It seems a widely-held opinion that Low Power Wide Area (LPWA) networks – and in particular LoRa – look set to take the IoT world by storm. This could be just as well, given the predicted huge number of IoT sensors and devices that will be connected over the next few years and the resulting ‘data tsunami’.
The value generated across the Internet of Things (IoT) sector is likely to be enormous for those positioned with the right solutions and services in place, but with LoRa happening so quickly, the most agile players are likely to reap substantial rewards.
Stream Technologies believes that it is one of these agile players. Its IoT-X connectivity enablement and billing platform, is already attracting substantial interest around the world. Initially developed for Stream’s own internal management of SIM lifecycles, it was then later made available to MNOs, with Caribbean operator Digicel being the first user. Stream says that IoT-X is fast becoming established as a leading LPWA subscription management platform, particularly given that IoT-X’s functionality has now been extended to include a LoRa WAN Network Server.
In the process of developing the platform for wider application, Stream claims that it has also addressed a number of other IoT related issues around Total Cost of Ownership (TCO). Finally, Stream says that its platform enables cellular operators in M2M/IoT to quickly extend their wireless services to include LPWA. As for other innovative entrants into the market looking to exploit LPWA, Stream is now inviting these players to test-run their solutions and services at the company’s new LPWAN incubator and demonstrator facility in Scotland. Intrigued, IoT Now spoke to Nigel Chadwick, its founder and CEO.
IoT Now: How did Stream Technologies become involved in LPWA technologies like LoRa?
NC: Stream was founded in 2000, so our team has been involved in M2M and IoT provisioning and connectivity management for many years – over which we have built a team with a real depth of expertise and experience in providing multiconnectivity services for IoT. We evolved from an MVNO based background specialising in M2M. That started in cellular, expanded out into satellite connectivity and latterly LPWA networks, including LoRa as the latest addition to the management functionality of its IoT-X platform. Stream evolved from operating in its earlier days as a successful MVNO connectivity provider to enterprise clients across most verticals in M2M and IoT, so it has gained a substantial and unique understanding of what is required to efficiently manage and deliver wireless connectivity to IoT clients.
Since 2005, we focused on developing our IoT-X platform to manage, monitor and monetise all the device connections relating to our own B2B customers. It was created to take the friction out of integrating with multiple network operators and at the same time building-in functionality to enable easy control of scalable volumes of connections across a large and diverse enterprise client base. We realised around a year and a half ago that our IoT-X platform and effectively, a replicated or ‘cloned’ concept of Stream in terms of providing all the support, expertise and related technical infrastructure within the IoT-X ‘wrap’, was an alternative solution to the connectivity platforms offered by the likes of Jasper or Ericsson. There exist a significant number of operators around the world who possess neither the requisite experience, expertise, or fully formed teams needed to efficiently and effectively manage M2M/IoT connectivity across their network footprint. In late 2014 we released our platform – that had evolved consistently over a 10-year period – for adoption by external parties and since then we have been on-boarding a growing number of Proof of Concepts and signing off Platform as a Service agreements. Concurrently, we have also been busy forging partnerships with value added service providers, to provide end customers with a choice of connectivity/data/device management options.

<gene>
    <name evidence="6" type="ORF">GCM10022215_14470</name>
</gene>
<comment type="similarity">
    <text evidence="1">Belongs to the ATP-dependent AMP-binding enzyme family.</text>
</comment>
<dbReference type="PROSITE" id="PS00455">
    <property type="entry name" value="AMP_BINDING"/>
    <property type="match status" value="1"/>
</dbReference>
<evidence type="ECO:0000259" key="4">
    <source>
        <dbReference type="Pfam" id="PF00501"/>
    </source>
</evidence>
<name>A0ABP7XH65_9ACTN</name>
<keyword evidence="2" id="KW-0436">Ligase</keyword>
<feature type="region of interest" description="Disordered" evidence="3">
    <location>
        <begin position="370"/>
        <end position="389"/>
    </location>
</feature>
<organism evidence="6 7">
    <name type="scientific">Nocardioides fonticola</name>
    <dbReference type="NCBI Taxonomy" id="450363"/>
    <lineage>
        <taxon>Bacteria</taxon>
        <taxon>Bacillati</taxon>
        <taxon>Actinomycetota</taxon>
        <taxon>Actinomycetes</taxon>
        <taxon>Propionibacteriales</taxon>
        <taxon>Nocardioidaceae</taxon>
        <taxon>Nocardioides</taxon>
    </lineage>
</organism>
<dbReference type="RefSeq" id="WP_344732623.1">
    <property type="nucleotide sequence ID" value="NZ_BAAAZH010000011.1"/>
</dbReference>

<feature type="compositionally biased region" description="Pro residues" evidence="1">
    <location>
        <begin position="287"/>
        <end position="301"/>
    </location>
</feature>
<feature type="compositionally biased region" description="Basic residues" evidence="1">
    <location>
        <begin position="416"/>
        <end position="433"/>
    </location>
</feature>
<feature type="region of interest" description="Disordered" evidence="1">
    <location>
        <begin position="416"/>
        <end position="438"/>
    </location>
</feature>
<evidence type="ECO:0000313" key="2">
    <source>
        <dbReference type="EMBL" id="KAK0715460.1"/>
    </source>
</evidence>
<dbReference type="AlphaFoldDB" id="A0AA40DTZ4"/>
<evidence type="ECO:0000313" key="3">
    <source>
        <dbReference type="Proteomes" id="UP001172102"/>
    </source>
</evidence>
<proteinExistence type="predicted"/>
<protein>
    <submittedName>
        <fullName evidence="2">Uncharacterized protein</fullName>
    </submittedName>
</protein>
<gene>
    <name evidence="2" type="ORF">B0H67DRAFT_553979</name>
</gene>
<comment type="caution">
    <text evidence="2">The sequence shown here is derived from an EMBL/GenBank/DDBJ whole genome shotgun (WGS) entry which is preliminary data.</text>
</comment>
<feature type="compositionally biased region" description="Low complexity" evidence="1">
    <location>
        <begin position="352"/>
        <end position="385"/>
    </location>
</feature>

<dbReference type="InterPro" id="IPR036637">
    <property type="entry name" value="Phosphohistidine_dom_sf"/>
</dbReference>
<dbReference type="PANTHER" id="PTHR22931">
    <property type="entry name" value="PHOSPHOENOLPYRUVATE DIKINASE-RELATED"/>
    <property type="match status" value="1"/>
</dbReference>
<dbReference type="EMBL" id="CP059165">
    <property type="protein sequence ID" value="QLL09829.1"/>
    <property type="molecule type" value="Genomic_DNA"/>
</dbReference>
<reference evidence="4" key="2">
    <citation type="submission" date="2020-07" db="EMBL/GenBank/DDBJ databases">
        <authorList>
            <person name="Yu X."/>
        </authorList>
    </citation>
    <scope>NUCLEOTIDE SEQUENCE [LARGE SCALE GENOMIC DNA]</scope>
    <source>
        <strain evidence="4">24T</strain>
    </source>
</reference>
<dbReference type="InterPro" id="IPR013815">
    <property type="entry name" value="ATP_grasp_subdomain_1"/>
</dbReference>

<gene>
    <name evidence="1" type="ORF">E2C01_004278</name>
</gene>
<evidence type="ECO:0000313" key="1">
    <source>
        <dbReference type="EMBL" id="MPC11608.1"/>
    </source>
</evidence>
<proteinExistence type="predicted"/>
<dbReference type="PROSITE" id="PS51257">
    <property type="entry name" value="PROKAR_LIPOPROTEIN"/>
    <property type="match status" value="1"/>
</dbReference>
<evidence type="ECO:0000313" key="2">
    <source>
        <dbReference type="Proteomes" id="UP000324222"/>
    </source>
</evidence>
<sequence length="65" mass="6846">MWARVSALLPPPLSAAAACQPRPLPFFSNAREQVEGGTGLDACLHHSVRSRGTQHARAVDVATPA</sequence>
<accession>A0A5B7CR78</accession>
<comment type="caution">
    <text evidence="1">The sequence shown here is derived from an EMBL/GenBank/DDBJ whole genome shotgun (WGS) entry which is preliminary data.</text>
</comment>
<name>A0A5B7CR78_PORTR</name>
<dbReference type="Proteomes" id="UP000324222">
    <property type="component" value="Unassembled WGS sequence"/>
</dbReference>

In January 2015, at CES, we realised that LoRa based technology was fast evolving and that it had the potential to really set the LPWAN sector alight. What we didn’t quite realise at that time, however, was the speed at which it would begin to spread around the globe. Stream remains agnostic towards connectivity types integrated into IoT-X, so developing the platform to include LoRa subscription and billing management functionality was a natural next step in its evolution. This was completed by the end of Q2 and in November our development team released a LoRa WAN Network Server element within the platform. We believe that it’s the only platform in the world that can simultaneously manage connectivity across 2G, 3G, 4G/LTE cellular, satellite and LPWA networks – including LoRa. Furthermore, it’s one of a very few platforms that manages subscription and billing on LoRa networks. This means flexibility in monetisation models, aggregation of multiple (discretely owned and operated) LoRa networks – effectively roaming management, simple device management, as well as enabling gateway and base station meta data and management.